Assorted art of Odisha

Away from the heart of metropolises, tribal people scattered all over India live in a world enriched with their peculiar culture and traditions. Exceptionally skilled and gifted, they are pioneers of a fascinating variety of arts and crafts. Their artworks speak volumes about their unmatchable aesthetic sense.

The tribesmen of Odisha, a region famed for its rich tribal culture, have given the place a distinctive cultural and ethnic identity. They hold the honour of boosting the art scene of the place by creating an array of folk painting styles. Guided by intuition and instinct, these talented tribesmen have preserved the art handed down to them by their predecessors.

Among the various painting styles of Odisha, the most prominent ones are:

Patachitras: This genre of painting is classical Odishi style, done on cloth. Before a piece of cloth is transformed into a work of art, artisans coat it with mud paste to make it sturdy and stiff. Once it is painted with motifs in vibrant colours, lacquer is applied on it to give it a fine finish and sheen.

Mostly used as wall hangings, patachitras reflect the vivid imagination of artists. However, a subject widely represented by many is tales from Rama and Krishna’s lives. Other religious themes commonly taken up are scenes from Rasa Lila, Vastra Haran, Kaliya Daman and images of Lord Jagannath.

Chitra Pothi: In this unique kind of art form, palm leaves (chitra pothi) are used for writing and painting. Termed as an indigenous tradition of Orissa, it is believed the skill of writing on palm leaves originated in the medieval period. After an artisan etches out a pattern or a script on a palm leaf with the help of an iron pen (lohankantaka), a paste made with tamarind seeds, oil and charcoal is carefully smeared on it.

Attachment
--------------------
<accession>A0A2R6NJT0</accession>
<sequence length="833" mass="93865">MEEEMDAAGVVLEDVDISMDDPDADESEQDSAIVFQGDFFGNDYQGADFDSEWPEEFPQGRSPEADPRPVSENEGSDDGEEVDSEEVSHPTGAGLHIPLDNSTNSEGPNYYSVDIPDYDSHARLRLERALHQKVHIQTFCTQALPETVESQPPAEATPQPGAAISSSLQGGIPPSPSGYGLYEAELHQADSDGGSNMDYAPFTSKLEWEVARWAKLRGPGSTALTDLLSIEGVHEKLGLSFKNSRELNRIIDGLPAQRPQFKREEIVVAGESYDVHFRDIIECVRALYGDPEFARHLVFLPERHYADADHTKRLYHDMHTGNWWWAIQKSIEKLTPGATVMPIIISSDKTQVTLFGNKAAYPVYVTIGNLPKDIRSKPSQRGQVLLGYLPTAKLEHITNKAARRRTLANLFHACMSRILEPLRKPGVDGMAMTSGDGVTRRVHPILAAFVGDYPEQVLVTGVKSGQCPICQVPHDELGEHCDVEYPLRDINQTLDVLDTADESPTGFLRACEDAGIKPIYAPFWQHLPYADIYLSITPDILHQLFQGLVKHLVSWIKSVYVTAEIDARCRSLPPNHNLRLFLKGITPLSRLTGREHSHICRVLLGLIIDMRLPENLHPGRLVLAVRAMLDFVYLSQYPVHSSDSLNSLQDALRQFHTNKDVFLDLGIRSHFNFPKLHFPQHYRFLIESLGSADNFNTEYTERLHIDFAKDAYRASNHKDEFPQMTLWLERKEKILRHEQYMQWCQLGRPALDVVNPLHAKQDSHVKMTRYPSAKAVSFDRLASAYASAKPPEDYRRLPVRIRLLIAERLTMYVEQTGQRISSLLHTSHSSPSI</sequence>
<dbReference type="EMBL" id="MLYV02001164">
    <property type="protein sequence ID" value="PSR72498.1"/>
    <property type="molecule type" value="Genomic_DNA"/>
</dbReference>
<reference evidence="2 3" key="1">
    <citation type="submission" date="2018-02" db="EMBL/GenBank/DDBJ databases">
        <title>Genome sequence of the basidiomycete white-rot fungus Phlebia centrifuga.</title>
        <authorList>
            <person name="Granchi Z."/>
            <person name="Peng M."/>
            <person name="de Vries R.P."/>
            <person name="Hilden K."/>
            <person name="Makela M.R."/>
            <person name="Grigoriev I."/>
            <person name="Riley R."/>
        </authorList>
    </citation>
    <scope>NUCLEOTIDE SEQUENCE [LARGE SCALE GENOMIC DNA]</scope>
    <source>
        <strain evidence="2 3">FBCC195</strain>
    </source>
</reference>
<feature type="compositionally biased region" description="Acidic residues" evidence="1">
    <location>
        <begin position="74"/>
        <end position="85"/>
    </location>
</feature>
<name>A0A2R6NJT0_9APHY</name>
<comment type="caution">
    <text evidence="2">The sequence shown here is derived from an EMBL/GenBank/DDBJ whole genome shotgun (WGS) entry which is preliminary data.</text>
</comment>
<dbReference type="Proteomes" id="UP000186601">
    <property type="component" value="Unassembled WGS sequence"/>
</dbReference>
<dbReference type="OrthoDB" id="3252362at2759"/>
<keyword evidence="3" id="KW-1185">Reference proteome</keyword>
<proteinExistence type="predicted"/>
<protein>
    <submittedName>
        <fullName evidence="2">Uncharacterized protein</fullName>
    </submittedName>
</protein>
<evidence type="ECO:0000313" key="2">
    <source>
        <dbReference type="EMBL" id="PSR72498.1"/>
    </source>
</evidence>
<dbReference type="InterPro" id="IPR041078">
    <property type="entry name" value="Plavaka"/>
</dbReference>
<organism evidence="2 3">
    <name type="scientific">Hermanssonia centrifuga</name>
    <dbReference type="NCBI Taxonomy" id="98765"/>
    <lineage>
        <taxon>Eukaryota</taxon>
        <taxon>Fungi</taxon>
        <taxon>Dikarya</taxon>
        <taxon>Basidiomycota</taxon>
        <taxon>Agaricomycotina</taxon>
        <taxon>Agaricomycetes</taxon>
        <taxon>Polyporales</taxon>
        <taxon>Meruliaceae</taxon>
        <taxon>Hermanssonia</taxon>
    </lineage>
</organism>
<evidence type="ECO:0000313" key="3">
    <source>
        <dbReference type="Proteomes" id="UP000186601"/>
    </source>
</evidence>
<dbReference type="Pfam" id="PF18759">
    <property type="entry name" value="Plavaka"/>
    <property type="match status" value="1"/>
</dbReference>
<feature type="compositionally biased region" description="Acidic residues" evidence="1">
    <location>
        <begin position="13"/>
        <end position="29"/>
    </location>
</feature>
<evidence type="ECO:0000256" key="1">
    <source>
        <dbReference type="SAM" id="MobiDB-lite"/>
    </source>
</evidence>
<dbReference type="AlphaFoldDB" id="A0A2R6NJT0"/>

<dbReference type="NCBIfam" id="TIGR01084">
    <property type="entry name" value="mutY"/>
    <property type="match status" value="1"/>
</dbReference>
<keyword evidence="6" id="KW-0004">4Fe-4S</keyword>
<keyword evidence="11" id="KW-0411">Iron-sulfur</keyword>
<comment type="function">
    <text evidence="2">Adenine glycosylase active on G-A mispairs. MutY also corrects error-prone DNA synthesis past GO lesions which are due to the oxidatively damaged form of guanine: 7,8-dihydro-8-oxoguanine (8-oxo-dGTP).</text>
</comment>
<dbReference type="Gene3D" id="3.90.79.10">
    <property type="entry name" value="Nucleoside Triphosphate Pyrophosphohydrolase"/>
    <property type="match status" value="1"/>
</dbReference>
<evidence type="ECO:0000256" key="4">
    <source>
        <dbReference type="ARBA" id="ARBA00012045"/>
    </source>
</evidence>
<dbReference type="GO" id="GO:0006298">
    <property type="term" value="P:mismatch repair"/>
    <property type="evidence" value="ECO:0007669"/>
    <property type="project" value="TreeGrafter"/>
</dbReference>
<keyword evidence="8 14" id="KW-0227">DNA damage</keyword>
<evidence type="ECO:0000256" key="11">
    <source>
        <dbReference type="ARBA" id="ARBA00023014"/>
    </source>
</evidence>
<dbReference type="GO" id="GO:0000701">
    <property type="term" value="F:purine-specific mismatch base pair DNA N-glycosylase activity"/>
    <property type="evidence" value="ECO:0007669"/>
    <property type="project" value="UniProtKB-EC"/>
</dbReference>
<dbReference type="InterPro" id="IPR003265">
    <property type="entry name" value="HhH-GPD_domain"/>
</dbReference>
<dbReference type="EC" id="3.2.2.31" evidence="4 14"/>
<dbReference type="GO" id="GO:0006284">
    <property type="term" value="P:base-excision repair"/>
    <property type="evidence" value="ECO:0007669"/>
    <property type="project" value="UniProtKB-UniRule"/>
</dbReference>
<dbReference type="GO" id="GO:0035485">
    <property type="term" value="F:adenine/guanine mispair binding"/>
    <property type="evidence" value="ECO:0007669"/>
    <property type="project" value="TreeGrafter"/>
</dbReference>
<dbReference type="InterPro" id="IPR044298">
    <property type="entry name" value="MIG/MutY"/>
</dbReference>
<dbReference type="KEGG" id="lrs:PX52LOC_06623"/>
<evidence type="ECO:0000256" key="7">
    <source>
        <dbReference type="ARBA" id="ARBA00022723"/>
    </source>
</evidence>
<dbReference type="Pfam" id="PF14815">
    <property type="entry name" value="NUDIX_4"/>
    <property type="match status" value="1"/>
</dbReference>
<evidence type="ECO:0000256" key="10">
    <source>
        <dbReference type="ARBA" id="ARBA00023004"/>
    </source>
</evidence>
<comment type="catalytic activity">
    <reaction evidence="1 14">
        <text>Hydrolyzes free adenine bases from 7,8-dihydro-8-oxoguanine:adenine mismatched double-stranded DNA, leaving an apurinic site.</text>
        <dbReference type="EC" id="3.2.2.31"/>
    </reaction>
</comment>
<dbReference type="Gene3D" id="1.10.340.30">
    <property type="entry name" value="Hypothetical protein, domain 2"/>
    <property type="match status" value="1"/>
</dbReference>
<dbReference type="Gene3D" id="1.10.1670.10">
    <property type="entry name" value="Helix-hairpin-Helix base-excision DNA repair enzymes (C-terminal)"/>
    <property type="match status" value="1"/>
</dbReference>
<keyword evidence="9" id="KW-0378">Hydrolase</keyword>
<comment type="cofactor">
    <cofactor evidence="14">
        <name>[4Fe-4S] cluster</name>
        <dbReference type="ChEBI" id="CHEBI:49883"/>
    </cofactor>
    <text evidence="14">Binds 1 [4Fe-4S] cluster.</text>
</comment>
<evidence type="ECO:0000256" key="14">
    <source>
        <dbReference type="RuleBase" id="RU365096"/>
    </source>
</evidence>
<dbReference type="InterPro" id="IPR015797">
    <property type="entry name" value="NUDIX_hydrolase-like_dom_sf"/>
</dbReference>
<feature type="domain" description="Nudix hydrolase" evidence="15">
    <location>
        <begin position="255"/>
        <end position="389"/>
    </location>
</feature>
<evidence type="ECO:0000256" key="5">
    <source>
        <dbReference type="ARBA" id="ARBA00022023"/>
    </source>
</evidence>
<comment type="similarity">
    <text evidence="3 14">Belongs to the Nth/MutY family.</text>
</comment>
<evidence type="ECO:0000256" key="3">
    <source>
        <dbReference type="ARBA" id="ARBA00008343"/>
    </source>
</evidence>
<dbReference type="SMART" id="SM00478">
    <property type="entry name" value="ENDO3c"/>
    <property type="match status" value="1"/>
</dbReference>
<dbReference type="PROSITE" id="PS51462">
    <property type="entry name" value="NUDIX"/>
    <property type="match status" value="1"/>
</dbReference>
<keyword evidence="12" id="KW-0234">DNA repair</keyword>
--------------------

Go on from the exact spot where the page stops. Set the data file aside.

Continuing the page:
The grooves in the leaf hold the solution and the excess is brushed off. The residue filled in grooves highlights the pattern or script distinctly. Often, the pattern is enhanced using bright vegetable and mineral colours.

Artisans often chose religious themes like the images of gods and scriptures from Mahabharata and Ramayana for showcasing their talent through this art. This style of painting is also done on small leaves which can later be used as book marks and greeting cards. The villagers of Raghurajpur and Dandasahi, near Bhubaneswar, are said to have kept alive this ancient art form.

Rock paintings: Evidences of rock paintings, traced in the western part of Odisha, deserve a special mention as studies suggest that they indicate the talents of pre-historic tribes. Paintings found in natural rock shelters at Ulapgarh and Vikram Khol in Sambalpur district, Manikmada and Ushakothi in Sundargarh district, Gudahandi and Yogimatha in Kalahandi district are noteworthy. The paintings done in horizontal, sequential pattern make use of geometrical and floral patterns and depict primitive tribesmen hunting, dancing and fighting.

It is observed that tribesmen used frayed ends of plant twigs to colour paintings with pigments derived from natural sources; they obtained red and brown hues from iron oxides, green from copper compounds and white from lime. It is hinted that the elaborate paintings must have been made by the predecessors of central India and western Orissa.

Saora painting: Among the many painting styles of Orissa, saora painting done by the Saora tribe is widely recognised. The distinctive style of making human figures with right angled triangles, as seen in their ethnic painting called Idital, lends it a unique touch. Traditionally depicting scenes from the routine lives of tribesmen, these paintings are commonly made on the walls of houses.

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